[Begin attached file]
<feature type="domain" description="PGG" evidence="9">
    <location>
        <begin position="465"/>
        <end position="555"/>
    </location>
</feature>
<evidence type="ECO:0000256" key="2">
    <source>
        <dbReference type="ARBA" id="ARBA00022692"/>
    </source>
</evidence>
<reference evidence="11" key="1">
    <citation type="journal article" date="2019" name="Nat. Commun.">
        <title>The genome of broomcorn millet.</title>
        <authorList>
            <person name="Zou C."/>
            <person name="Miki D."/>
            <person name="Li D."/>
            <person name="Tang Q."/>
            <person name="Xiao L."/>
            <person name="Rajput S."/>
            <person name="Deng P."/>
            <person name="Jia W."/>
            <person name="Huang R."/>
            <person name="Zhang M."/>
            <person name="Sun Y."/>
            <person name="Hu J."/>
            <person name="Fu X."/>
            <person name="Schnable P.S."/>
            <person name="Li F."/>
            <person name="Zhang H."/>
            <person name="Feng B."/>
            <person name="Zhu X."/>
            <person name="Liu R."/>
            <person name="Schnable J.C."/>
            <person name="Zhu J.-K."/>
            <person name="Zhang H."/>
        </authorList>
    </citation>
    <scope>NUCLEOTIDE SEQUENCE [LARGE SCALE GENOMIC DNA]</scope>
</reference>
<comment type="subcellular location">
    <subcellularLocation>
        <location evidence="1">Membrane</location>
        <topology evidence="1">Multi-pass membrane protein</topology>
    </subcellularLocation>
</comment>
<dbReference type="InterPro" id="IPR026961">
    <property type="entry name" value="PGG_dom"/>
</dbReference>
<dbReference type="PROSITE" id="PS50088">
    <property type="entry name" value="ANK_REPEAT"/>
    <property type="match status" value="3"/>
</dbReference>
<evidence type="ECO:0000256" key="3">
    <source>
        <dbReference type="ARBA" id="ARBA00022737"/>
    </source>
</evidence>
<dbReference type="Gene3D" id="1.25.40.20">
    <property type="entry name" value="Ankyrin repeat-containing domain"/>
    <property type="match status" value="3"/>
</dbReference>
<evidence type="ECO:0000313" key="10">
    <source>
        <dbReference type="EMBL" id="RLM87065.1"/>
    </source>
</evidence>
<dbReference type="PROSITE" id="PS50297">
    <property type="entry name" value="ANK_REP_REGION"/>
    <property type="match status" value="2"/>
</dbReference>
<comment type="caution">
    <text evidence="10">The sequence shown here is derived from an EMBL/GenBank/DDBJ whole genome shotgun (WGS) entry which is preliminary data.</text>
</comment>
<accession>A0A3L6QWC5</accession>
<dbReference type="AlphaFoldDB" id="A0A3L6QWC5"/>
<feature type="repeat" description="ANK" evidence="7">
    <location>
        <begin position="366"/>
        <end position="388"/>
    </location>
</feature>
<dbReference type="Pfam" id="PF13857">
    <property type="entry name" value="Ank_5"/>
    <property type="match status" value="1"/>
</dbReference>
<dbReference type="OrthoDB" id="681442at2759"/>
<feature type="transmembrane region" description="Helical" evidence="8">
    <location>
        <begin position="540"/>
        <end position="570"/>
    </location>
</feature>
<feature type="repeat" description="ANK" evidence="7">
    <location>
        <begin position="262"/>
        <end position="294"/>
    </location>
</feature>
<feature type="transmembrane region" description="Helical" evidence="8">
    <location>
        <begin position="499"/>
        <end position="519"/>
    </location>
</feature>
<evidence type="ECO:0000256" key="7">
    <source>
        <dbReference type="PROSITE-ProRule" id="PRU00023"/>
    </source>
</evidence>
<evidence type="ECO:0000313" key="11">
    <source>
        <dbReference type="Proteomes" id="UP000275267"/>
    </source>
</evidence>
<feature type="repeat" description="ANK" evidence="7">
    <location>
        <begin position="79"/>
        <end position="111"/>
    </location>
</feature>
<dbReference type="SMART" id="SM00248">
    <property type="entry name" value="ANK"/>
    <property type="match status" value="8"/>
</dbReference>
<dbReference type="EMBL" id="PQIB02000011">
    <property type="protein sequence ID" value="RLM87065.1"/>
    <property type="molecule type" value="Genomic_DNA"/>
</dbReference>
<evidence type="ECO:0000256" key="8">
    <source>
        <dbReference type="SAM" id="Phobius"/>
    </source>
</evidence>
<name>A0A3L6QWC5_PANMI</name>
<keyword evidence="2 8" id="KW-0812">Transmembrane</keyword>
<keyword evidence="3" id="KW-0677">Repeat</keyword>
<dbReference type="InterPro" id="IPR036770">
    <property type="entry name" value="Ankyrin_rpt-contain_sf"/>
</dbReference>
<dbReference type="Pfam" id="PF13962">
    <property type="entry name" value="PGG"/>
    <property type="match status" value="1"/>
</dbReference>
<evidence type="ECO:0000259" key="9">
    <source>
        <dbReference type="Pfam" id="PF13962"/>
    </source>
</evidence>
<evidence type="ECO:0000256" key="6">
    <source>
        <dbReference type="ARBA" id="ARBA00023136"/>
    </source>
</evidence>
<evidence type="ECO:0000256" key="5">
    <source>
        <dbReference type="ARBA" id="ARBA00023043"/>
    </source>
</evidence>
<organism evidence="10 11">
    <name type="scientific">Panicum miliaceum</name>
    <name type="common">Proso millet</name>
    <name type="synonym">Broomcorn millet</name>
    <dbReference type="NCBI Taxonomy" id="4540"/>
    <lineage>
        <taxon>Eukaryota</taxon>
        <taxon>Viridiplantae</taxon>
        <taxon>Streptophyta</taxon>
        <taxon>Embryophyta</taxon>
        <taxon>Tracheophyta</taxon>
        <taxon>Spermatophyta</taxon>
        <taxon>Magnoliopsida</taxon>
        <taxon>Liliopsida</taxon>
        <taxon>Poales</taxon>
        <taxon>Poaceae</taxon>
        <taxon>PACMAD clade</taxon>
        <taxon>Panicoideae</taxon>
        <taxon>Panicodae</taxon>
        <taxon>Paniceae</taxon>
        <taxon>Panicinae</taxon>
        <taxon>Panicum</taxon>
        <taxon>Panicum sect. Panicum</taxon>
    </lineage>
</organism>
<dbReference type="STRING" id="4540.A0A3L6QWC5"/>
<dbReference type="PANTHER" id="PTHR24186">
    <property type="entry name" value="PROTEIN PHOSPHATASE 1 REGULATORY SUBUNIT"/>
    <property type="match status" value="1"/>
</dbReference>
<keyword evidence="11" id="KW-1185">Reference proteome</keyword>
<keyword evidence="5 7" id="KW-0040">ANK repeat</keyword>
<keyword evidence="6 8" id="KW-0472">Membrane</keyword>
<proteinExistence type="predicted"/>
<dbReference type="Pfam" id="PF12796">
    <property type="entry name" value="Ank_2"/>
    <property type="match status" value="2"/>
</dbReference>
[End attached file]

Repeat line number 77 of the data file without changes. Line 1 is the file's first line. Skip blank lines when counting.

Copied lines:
<dbReference type="AlphaFoldDB" id="A0A3L6QWC5"/>